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Oppositional World Views: Plato & The Sophists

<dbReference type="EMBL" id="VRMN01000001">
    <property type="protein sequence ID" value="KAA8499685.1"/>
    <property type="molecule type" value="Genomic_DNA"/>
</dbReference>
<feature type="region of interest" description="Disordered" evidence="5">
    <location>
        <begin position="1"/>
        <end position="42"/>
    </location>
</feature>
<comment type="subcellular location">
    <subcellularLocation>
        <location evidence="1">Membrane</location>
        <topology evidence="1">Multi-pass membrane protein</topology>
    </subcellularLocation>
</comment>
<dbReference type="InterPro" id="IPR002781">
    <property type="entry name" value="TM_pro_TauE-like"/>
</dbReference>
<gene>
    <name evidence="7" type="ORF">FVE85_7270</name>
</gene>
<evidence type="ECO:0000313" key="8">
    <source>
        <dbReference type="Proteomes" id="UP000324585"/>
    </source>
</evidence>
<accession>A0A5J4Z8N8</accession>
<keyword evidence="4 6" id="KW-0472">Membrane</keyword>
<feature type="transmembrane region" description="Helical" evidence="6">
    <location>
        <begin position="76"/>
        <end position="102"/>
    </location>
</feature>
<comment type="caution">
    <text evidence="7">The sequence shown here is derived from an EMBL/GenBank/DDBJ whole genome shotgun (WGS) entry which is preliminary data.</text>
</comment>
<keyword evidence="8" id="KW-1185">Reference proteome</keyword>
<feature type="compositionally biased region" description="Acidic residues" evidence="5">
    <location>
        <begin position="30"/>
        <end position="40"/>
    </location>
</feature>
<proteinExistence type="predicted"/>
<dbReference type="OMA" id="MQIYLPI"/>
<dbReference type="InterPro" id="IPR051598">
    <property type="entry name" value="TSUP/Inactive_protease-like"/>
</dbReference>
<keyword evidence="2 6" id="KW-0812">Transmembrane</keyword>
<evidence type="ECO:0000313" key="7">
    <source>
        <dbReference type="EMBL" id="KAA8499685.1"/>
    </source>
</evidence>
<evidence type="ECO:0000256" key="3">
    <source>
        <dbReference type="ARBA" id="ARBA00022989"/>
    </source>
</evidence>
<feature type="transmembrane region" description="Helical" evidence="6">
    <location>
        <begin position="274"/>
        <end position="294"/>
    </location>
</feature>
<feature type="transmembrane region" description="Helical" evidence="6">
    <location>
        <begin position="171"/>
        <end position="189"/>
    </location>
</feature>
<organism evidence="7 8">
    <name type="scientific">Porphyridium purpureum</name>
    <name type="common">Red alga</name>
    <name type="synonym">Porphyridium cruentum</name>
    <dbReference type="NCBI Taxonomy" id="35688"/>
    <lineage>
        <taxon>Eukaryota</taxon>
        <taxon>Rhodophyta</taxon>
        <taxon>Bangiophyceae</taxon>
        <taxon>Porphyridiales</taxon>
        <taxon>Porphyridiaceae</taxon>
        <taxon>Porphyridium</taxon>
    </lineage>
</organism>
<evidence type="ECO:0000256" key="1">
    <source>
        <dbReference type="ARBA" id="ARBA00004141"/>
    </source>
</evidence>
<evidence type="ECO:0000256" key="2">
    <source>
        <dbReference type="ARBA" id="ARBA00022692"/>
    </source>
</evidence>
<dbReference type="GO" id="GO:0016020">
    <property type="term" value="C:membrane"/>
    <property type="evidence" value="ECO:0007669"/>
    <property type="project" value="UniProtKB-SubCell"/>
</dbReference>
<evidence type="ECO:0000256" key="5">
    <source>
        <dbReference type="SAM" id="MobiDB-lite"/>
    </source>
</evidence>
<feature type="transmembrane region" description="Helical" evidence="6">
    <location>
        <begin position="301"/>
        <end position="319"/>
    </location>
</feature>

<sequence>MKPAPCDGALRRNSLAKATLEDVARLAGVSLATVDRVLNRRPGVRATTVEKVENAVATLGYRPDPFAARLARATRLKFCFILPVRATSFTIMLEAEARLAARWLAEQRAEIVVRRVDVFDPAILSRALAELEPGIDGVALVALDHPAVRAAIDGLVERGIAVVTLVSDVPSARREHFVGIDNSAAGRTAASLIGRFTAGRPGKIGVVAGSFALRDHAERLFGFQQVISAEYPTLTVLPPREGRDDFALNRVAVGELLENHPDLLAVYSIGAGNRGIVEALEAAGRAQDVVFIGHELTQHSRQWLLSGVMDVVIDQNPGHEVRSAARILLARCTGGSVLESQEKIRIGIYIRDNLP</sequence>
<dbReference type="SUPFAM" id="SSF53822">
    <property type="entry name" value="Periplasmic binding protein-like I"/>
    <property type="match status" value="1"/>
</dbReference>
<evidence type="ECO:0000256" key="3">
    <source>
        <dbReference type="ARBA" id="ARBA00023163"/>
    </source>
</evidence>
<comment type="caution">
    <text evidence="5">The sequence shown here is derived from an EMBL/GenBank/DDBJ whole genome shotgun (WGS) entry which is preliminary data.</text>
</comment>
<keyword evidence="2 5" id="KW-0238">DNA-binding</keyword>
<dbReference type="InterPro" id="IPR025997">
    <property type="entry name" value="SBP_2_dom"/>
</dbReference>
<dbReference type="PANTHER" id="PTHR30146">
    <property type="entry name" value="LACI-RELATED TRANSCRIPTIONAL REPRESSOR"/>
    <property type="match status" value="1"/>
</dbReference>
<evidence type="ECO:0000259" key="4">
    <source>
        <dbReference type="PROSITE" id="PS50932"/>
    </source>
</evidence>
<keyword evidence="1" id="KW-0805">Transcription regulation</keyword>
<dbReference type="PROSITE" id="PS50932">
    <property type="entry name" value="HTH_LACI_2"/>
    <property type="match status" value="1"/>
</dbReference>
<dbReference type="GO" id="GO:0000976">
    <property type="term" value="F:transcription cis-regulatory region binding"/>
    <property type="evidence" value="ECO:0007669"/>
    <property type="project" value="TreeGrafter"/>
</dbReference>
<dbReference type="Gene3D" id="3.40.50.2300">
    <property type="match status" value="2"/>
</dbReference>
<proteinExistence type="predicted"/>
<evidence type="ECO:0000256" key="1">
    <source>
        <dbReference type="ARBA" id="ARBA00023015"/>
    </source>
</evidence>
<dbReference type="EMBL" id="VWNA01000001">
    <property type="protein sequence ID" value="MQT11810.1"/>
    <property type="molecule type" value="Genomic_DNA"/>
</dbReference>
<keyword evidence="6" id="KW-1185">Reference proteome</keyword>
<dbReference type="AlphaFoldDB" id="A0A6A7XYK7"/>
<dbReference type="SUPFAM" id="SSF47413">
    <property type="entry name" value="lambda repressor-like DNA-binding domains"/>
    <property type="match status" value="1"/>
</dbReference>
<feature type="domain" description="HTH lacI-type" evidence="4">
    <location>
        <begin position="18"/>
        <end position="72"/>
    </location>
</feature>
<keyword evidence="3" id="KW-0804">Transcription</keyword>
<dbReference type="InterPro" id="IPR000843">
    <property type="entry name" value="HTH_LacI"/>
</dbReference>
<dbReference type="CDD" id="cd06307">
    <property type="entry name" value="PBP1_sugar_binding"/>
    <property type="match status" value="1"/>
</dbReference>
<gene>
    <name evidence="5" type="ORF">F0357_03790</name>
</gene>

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The Sophist views and beliefs originated in Ancient Greece around 400 B.C.E. The Sophists were known as wandering rhetoricians who gave speeches to those who could afford to listen. The Sophists deeply believed in the power of rhetoric and how it could improve one's life. Plato on the other hand was opposed to all Sophist beliefs. He viewed the Sophists as rhetorical manipulators who were only interested in how people could be persuaded that they learned the truth, regardless if it was in fact the truth. Plato basically opposed every view the Sophists held true and tried to disprove them throughout his many dialogues. The Sophists and Plato held two very contrasting views and this paper will attempt to sift through them all in hopes of illustrating each one. This paper will first focus on each group. It will begin by identifying both the Sophists and Plato and then citing the significant principles associated with each world view. This paper will then focus on how each component of their world views relate specifically to rhetoric. Finally, this paper will focus on illustrating each world view by way of current newspaper editorial.